“In general, ideology or political movement that mobilizes the population (often, but not always, the lower classes) against an institution or government, usually in the defense of the underdog or the wronged. Whether of left, right, or middle political persuasion, it seeks to unite the uncorrupt and the unsophisticated (the 'little man') against the corrupt dominant elites (usually the orthodox politicians) and their camp followers (usually the rich and the intellectuals). It is guided by the belief that political and social goals are best achieved by the direct actions of the masses. Although it comes into being where mainstream political institutions fail to deliver, there is no identifiable economic or social set of conditions that give rise to it, and it is not confined to any particular social class.
This definition certainly would embrace Donald Trump. But what’s left out is the comparison between what Trump, the candidate and media personality, says, and what Trump, the President, does. Robert O. Paxton disapproves of relying on what fascists say and insists on examining the record of what they do. This is a refreshing discussion.
Instead of trying to define fascism by the programs of its parties and the speeches of its leaders, or the actions of its adherents at various stages, “Let us instead watch fascism in action, from its beginnings to its final cataclysm, within the complex web of interaction it forms with society. Ordinary citizens and the holders of political, social, cultural, and economic power who assisted, or failed to resist, fascism belong to the story. When we are done, we may be better able to give fascism an appropriate definition.”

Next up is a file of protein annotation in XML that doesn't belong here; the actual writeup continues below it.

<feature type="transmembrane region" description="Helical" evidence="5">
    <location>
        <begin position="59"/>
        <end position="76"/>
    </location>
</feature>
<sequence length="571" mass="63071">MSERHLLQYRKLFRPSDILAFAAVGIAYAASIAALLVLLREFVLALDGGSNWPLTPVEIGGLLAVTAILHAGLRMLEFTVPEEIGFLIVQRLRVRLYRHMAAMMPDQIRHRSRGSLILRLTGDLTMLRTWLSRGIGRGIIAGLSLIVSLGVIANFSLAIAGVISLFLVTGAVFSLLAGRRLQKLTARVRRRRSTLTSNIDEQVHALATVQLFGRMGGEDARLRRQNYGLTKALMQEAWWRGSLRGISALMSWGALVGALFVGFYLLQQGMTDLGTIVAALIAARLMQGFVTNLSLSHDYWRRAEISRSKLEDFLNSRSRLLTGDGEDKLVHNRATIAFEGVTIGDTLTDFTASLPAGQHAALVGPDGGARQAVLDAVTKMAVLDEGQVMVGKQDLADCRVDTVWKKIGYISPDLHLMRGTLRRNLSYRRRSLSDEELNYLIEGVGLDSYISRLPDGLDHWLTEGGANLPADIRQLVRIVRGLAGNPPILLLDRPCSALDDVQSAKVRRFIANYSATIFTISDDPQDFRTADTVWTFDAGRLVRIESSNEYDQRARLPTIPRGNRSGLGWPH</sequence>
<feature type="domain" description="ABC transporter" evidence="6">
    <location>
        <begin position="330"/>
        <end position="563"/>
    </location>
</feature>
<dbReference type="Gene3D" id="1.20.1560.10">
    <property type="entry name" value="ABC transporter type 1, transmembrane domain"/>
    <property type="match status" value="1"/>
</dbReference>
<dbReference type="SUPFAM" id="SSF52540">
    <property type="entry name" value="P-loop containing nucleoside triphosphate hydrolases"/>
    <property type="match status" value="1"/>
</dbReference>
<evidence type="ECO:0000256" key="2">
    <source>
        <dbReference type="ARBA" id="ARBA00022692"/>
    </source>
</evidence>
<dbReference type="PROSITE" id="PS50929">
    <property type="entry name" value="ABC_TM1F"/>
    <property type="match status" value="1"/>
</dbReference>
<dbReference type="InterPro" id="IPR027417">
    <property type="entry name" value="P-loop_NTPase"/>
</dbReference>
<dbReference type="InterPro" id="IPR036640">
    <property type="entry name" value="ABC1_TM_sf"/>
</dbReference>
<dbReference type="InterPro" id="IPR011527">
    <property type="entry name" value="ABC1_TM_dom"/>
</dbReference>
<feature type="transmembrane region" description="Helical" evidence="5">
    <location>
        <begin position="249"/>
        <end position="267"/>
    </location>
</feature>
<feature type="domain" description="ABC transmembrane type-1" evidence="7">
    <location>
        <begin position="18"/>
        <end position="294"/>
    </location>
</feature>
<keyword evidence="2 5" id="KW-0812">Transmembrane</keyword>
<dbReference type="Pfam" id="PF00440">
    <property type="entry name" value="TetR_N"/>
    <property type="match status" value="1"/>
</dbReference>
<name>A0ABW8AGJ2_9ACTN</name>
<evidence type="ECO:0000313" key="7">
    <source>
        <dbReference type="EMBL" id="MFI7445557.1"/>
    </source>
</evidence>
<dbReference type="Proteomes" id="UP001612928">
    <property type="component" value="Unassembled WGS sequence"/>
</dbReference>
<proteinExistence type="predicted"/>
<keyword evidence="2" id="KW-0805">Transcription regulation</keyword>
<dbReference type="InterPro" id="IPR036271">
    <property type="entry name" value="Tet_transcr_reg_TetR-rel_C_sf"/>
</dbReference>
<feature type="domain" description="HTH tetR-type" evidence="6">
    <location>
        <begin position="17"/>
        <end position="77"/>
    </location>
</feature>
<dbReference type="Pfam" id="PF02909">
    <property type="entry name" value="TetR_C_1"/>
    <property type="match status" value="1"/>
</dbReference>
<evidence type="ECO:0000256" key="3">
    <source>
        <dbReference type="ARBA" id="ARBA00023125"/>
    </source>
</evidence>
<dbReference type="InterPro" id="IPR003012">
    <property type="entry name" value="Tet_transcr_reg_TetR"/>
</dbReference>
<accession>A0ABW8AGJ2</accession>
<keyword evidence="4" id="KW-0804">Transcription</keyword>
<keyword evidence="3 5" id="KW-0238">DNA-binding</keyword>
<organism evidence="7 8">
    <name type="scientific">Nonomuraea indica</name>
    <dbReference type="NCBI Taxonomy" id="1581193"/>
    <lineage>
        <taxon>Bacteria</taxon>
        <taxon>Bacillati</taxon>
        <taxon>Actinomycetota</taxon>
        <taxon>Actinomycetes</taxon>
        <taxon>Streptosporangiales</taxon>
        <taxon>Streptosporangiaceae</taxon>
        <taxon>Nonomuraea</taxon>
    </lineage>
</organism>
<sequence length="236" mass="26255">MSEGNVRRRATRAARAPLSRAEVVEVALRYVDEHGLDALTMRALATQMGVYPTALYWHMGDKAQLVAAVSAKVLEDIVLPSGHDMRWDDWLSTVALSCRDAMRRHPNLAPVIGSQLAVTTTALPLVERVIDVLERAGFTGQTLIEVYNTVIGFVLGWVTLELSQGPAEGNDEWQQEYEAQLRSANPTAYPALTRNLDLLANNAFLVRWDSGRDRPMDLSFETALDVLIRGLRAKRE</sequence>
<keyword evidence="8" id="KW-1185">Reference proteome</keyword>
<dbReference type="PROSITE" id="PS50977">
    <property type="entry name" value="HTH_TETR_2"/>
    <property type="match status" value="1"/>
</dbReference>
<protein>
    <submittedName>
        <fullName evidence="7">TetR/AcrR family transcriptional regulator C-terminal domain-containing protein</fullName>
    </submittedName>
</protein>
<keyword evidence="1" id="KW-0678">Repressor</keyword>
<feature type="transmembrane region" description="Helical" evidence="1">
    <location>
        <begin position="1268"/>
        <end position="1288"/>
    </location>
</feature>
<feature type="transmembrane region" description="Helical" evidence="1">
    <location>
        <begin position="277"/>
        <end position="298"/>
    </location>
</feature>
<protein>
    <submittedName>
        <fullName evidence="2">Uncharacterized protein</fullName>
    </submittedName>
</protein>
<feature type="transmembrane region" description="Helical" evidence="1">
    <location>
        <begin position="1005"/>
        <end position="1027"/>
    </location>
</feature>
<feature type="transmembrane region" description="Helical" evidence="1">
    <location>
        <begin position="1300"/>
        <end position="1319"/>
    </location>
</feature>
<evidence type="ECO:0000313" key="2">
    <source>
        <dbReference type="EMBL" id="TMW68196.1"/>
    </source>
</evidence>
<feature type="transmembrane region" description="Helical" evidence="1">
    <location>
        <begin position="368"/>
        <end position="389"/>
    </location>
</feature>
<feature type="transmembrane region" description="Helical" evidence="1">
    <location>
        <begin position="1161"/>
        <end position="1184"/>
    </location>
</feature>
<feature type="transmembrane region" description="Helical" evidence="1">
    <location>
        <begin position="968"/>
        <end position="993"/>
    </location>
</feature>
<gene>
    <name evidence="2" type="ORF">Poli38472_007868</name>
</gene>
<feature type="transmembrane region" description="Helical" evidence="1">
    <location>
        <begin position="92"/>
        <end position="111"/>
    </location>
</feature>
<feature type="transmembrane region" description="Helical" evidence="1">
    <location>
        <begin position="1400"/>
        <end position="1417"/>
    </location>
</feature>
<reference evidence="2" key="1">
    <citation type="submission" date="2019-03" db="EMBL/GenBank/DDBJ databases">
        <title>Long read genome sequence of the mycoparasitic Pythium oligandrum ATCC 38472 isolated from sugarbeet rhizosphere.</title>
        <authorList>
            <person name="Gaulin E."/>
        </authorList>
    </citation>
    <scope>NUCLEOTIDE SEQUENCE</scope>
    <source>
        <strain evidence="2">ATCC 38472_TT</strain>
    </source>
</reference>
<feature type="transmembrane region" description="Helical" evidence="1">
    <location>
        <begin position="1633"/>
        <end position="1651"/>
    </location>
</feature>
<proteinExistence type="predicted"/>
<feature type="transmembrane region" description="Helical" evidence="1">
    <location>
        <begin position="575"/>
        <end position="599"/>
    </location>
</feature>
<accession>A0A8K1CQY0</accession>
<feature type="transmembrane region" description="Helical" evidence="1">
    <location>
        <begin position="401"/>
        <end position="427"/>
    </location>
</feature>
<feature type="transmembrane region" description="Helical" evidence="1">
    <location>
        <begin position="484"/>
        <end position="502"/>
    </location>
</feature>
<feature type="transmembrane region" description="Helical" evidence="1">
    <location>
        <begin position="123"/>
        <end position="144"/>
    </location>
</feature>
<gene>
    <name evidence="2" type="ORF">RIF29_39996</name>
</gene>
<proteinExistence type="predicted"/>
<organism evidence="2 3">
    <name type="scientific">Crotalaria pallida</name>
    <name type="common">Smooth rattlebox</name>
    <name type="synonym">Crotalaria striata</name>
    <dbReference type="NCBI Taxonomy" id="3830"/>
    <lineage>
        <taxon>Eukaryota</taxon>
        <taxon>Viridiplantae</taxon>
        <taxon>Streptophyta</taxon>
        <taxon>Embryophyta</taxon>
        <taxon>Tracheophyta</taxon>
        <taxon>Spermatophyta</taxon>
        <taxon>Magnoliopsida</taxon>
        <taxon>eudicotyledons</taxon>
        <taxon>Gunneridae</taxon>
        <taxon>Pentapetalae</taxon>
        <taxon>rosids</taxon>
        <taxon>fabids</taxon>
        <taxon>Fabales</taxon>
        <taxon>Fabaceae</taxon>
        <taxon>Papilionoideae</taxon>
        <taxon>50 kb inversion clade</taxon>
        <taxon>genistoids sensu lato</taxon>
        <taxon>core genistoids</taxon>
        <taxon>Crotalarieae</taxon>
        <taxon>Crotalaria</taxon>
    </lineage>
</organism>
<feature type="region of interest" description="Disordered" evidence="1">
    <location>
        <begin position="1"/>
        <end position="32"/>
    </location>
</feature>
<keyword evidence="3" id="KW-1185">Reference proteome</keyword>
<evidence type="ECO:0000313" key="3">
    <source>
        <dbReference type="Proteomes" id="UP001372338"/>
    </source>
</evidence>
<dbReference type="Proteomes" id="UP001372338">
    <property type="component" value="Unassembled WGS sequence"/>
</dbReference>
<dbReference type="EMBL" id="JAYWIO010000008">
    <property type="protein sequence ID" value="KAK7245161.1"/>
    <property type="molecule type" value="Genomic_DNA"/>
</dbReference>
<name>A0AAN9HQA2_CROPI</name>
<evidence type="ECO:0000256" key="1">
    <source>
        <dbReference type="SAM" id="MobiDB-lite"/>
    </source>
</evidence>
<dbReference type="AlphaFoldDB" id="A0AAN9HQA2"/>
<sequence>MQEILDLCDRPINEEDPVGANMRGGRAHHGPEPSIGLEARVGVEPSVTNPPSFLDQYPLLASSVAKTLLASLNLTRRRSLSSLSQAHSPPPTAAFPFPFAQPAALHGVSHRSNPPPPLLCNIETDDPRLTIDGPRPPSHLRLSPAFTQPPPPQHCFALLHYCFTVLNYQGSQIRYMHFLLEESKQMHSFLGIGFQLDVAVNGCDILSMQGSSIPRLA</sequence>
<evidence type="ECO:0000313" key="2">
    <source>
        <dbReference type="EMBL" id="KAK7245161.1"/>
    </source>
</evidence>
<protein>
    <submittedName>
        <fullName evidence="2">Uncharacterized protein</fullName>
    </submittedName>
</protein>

“The Anatomy of Fascism” is a page turner. It cannot be read except in the looming shadow of the 2016 election and the initial performance of Donald Trump as President. For anyone wanting to understand fascism and its relation to Trump and Trumpism this is a book that can’t be put down until finished. Its 200 pages of exhaustive and thorough tracing of fascist movements and governments through the 20th Century, conclude with a definition.
Paxton delineates five stages of fascism:
1. The creation of movements based on the unifying and mobilizing passions outlined below – especially nationalism and racism.
2. The rooting of fascist movements in the political system through collaboration with conservative and political and corporate leaders by confronting them with a stark choice of between the fascist path or concessions to Labor and the Left and ultimately, socialist revolution.
3. The fascist seizure of power, in which they replace or subsume through coercion all the departments of government through the creation of parallel police and military structures that compete for influence and power.
4. The exercise of power, where the manifestation of absolute rule is established and enforced through terror and without regard for law or human rights.
5. And, finally, the long duration, during which the fascist regime chooses either radicalization - extreme steps toward the elimination of internal and external enemies - or stagnation and dissipation.
The history of every fascist dictatorship demonstrates this evolutionary process, which ultimately moves toward stage 5: ethnic cleansing and/or genocide, and war. The only alternative for fascism is entropy.